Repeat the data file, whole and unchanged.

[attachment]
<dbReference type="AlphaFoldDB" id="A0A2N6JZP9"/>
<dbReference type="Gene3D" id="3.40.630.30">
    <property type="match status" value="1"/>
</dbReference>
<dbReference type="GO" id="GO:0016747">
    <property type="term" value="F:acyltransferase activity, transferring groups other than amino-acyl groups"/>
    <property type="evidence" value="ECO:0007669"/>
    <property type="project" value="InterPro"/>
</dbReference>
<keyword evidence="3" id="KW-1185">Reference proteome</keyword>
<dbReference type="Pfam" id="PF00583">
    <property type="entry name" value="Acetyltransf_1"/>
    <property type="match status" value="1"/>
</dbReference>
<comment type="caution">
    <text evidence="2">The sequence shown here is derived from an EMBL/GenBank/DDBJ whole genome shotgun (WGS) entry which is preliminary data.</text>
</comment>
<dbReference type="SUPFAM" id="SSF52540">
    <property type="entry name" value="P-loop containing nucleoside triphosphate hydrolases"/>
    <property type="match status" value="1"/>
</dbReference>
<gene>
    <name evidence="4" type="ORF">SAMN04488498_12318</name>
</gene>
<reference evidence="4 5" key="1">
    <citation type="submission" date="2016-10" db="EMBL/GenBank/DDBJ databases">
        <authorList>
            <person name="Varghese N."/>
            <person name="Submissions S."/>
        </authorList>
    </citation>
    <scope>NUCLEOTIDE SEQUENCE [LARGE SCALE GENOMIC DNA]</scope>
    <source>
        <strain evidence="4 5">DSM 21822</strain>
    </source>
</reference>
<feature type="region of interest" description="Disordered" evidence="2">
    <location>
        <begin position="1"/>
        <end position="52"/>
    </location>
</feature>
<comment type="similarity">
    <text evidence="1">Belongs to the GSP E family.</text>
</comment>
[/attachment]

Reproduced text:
<dbReference type="AlphaFoldDB" id="A0A2N6JZP9"/>
<dbReference type="Gene3D" id="3.40.630.30">
    <property type="match status" value="1"/>
</dbReference>
<dbReference type="GO" id="GO:0016747">
    <property type="term" value="F:acyltransferase activity, transferring groups other than amino-acyl groups"/>
    <property type="evidence" value="ECO:0007669"/>
    <property type="project" value="InterPro"/>
</dbReference>
<keyword evidence="3" id="KW-1185">Reference proteome</keyword>
<dbReference type="Pfam" id="PF00583">
    <property type="entry name" value="Acetyltransf_1"/>
    <property type="match status" value="1"/>
</dbReference>
<comment type="caution">
    <text evidence="2">The sequence shown here is derived from an EMBL/GenBank/DDBJ whole genome shotgun (WGS) entry which is preliminary data.</text>
</comment>
<dbReference type="SUPFAM" id="SSF52540">
    <property type="entry name" value="P-loop containing nucleoside triphosphate hydrolases"/>
    <property type="match status" value="1"/>
</dbReference>
<gene>
    <name evidence="4" type="ORF">SAMN04488498_12318</name>
</gene>
<reference evidence="4 5" key="1">
    <citation type="submission" date="2016-10" db="EMBL/GenBank/DDBJ databases">
        <authorList>
            <person name="Varghese N."/>
            <person name="Submissions S."/>
        </authorList>
    </citation>
    <scope>NUCLEOTIDE SEQUENCE [LARGE SCALE GENOMIC DNA]</scope>
    <source>
        <strain evidence="4 5">DSM 21822</strain>
    </source>
</reference>
<feature type="region of interest" description="Disordered" evidence="2">
    <location>
        <begin position="1"/>
        <end position="52"/>
    </location>
</feature>
<comment type="similarity">
    <text evidence="1">Belongs to the GSP E family.</text>
</comment>